The ability to roll with the punches, reset after a bad day, and keep things in perspective are all essential to becoming a killer EA.

⭐ Pro-Tip from The Assist: Part of developing a thicker skin is to remember not to take things personally. If you’re receiving some unfavorable feedback about your work, try to look at it as an opportunity to bring in a new idea or improve rather than seeing it as an attack. If the feedback you’re receiving isn’t constructive, don’t be afraid to suggest other ways you like to be approached either.


16. Networking


Remember the EA who scored impossible-to-find Lakers tickets? She tapped into her solid network to make magic. Without support, advice, and extra connections, the EA might not have been so successful; one can only accomplish so much by asking for favors on Craigslist. When tasks grow to legendary proportions, it takes a village to accomplish them.

To build and maintain a strong support network, EAs have to cultivate amazing networking skills.

Here are some of our favorite networking tips and tricks:

  • Join as many Facebook and online groups as you can. These make perfect venues for quickly getting answers to difficult questions.
  • Use Meetup to build your own EA support group that gathers weekly.
  • If you often interface with any EAs at other companies, send them LinkedIn connection requests and invite them on casual coffee dates.
  • Pay it forward. If you’re browsing an online board or attending an event and hear of another EA in need, offer your services immediately. If you ever want to get support, be sure to give it generously.
  • Start a niche blog. Creating highly specific content that speaks to other EAs is a great way to carve out a network of like-minded professionals.


17. Negotiating Skills


Want to know what else the EA who scored impossible-to-find Lakers tickets did well? She used negotiating skills to nab tickets that everyone wanted.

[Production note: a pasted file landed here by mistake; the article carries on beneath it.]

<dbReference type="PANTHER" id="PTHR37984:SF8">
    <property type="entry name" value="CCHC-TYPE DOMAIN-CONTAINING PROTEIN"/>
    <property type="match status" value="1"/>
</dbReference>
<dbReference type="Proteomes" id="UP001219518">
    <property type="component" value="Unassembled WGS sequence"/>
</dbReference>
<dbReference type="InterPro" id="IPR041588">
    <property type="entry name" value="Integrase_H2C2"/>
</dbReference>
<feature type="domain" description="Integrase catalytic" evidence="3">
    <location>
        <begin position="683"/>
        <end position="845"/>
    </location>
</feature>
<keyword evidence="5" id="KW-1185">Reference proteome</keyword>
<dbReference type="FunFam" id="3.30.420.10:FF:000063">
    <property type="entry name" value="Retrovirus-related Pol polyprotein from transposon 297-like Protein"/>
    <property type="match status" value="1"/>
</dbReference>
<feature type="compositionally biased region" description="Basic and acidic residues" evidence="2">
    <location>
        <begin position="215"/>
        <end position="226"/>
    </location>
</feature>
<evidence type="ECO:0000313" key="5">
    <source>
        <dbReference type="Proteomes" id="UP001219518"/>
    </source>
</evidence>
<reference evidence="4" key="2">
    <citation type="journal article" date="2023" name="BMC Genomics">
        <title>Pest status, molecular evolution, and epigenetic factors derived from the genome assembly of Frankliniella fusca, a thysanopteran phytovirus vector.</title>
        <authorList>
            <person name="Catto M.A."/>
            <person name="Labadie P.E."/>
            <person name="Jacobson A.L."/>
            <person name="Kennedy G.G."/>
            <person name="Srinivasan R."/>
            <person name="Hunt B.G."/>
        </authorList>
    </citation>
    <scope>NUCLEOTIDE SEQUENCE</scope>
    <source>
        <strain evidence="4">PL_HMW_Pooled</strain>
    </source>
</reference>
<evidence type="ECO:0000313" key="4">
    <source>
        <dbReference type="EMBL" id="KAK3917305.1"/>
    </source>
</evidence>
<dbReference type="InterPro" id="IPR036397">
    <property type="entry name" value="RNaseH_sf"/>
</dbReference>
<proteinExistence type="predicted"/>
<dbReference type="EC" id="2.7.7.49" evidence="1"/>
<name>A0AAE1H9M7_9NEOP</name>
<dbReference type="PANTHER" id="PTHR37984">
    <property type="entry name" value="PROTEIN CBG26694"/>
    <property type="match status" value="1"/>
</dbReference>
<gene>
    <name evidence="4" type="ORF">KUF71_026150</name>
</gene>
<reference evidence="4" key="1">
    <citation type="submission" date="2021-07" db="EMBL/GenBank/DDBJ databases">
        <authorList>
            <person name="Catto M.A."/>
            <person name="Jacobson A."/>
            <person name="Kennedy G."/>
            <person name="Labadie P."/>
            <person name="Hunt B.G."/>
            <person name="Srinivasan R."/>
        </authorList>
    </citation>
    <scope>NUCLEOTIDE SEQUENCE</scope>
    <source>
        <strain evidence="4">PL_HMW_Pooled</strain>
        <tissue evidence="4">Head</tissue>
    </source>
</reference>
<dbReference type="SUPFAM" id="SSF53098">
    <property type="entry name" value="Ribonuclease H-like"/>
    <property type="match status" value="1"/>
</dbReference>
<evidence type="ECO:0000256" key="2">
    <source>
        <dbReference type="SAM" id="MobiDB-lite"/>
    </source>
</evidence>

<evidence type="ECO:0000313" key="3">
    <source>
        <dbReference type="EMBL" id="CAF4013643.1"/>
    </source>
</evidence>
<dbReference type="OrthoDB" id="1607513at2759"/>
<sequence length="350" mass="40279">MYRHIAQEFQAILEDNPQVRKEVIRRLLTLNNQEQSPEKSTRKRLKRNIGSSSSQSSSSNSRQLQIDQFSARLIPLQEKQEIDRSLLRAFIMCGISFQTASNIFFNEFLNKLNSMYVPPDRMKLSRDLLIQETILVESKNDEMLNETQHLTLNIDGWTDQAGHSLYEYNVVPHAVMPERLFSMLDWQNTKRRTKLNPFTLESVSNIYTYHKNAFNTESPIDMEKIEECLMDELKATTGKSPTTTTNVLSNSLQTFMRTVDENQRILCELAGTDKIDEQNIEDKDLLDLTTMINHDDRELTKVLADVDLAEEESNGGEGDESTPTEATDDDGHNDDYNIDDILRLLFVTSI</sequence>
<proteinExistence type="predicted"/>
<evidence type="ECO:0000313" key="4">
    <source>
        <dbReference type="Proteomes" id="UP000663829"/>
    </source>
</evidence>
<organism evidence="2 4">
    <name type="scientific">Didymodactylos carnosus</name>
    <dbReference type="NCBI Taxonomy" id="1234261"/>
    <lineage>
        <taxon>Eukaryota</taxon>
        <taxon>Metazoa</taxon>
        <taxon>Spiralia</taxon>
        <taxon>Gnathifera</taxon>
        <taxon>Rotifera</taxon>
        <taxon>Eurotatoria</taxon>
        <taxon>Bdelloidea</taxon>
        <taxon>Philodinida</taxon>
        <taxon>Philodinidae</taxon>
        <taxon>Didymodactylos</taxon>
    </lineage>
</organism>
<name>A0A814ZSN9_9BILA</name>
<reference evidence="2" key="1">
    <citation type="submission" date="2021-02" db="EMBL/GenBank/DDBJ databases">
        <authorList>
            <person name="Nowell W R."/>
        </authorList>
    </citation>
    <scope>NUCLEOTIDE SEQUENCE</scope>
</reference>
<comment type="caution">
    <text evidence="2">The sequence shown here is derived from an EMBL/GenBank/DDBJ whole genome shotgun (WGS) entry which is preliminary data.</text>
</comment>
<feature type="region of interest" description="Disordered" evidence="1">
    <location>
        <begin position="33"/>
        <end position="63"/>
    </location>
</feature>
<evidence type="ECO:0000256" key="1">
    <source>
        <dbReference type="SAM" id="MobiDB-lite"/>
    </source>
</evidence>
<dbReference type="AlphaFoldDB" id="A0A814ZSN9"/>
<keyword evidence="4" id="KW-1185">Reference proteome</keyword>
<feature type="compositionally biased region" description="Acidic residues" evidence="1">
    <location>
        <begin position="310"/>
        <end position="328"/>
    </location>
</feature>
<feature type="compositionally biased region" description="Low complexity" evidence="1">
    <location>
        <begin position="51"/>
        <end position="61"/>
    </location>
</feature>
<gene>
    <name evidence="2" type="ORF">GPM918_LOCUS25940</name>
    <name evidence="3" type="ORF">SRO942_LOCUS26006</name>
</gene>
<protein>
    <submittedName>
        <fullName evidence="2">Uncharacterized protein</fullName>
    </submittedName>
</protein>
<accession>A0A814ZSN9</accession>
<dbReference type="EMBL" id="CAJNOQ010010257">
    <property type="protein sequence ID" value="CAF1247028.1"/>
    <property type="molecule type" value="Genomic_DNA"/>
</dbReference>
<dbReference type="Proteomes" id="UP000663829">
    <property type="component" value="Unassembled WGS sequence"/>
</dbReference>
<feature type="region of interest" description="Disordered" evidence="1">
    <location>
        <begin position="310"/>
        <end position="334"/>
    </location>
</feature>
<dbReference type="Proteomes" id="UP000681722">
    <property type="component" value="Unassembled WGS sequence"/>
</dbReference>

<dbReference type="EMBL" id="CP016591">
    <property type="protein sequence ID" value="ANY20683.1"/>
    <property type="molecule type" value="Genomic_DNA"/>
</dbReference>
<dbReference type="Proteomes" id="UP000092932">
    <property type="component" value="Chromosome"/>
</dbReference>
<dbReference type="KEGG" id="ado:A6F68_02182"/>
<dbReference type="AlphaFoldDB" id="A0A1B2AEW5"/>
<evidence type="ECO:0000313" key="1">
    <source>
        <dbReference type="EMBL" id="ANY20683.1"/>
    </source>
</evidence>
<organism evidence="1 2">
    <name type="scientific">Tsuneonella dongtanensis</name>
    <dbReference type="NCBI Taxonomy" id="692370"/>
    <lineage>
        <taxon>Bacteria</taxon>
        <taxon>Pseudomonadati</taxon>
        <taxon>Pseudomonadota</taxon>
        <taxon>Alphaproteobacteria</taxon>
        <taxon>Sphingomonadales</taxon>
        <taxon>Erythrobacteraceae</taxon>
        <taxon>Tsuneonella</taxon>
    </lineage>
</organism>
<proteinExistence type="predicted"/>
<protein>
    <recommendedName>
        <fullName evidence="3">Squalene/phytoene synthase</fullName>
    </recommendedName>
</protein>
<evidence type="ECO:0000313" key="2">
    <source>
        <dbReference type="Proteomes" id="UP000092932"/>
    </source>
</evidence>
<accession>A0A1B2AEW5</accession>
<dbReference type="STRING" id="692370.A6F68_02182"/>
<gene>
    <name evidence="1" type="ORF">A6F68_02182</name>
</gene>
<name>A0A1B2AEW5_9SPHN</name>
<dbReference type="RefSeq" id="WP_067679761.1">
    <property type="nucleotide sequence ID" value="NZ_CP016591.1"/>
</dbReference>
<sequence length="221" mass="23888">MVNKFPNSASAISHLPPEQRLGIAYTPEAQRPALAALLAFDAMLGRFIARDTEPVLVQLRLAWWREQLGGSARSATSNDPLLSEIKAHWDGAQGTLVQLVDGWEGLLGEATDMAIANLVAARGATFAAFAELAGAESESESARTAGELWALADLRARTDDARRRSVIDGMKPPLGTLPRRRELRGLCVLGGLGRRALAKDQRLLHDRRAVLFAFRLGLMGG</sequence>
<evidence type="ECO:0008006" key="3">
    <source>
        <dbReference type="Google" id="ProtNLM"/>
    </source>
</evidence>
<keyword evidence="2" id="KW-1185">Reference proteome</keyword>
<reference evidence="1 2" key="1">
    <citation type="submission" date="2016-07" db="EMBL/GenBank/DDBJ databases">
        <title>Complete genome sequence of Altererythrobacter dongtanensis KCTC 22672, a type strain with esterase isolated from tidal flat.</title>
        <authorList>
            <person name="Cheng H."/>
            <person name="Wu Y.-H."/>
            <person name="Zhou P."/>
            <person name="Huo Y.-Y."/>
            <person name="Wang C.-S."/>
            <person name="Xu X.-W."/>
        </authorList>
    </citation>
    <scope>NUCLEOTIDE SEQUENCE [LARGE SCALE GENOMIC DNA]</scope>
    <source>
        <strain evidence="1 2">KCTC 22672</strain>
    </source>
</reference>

Both an art and a science, negotiating mystifies many. It can seem like some people are just born with a certain je ne sais quoi that inspires others to do their bidding, and maybe they were. But more than likely, these people cultivated their impressive negotiating skills. You can too.

Santa Clara University has a fantastic resource page on developing negotiating skills. Here are some key takeaways:

  • Practice negotiating often, especially when nothing is at stake. Harvard Law School’s Program on Negotiation Teaching Negotiation Resource Center offers hundreds of simulations to get your practice going.
  • Put yourself in the other person’s shoes. How do they view the situation?
  • Consider the leverage on both sides. Do you have an even seesaw, or does it skew to one side? How can you skew it toward your side?
  • Toss out a “win” or “lose” mentality. After a good negotiation, everyone should walk away with something.


18. Analytics Skills


In the introduction, we mentioned that EA roles have been steadily growing more strategically. Keep up with the shifting expectations, and increase your ability to think strategically by building up analytical skills.

You can leverage a strong analytical skillset in any situation, from handling tricky social scenarios to making far-reaching company budget decisions. These skills turn solid employees into indispensable critical thinkers who always seem to have the answers.

To build more analytical thinking skills, the education experts at Udemy, an online learning platform, recommend a variety of simple steps. Here are some adapted takeaways:

  • Visualize your hypothetical actions and expand your thinking skills through thought experiments. When a real-world situation springs up, you’ll be ready to tackle it with your sharpened reasoning skills.